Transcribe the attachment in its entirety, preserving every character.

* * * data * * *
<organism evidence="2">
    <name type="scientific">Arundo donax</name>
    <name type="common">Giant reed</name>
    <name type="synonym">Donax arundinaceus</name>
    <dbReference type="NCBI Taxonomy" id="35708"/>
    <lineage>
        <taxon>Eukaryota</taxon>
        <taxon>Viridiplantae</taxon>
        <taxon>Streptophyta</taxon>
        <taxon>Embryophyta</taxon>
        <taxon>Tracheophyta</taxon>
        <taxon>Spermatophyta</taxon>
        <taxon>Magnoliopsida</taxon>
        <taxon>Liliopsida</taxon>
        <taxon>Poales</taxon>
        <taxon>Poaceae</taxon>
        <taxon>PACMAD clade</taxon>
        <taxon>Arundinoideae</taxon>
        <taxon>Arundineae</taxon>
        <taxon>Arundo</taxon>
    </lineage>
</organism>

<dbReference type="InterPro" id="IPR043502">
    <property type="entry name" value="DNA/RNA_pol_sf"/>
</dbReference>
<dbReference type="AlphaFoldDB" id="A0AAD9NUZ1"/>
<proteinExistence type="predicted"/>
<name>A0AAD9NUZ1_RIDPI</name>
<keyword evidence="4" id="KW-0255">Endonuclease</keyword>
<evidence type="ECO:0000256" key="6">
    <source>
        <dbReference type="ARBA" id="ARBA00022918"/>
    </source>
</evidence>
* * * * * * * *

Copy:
<organism evidence="2">
    <name type="scientific">Arundo donax</name>
    <name type="common">Giant reed</name>
    <name type="synonym">Donax arundinaceus</name>
    <dbReference type="NCBI Taxonomy" id="35708"/>
    <lineage>
        <taxon>Eukaryota</taxon>
        <taxon>Viridiplantae</taxon>
        <taxon>Streptophyta</taxon>
        <taxon>Embryophyta</taxon>
        <taxon>Tracheophyta</taxon>
        <taxon>Spermatophyta</taxon>
        <taxon>Magnoliopsida</taxon>
        <taxon>Liliopsida</taxon>
        <taxon>Poales</taxon>
        <taxon>Poaceae</taxon>
        <taxon>PACMAD clade</taxon>
        <taxon>Arundinoideae</taxon>
        <taxon>Arundineae</taxon>
        <taxon>Arundo</taxon>
    </lineage>
</organism>

<dbReference type="InterPro" id="IPR043502">
    <property type="entry name" value="DNA/RNA_pol_sf"/>
</dbReference>
<dbReference type="AlphaFoldDB" id="A0AAD9NUZ1"/>
<proteinExistence type="predicted"/>
<name>A0AAD9NUZ1_RIDPI</name>
<keyword evidence="4" id="KW-0255">Endonuclease</keyword>
<evidence type="ECO:0000256" key="6">
    <source>
        <dbReference type="ARBA" id="ARBA00022918"/>
    </source>
</evidence>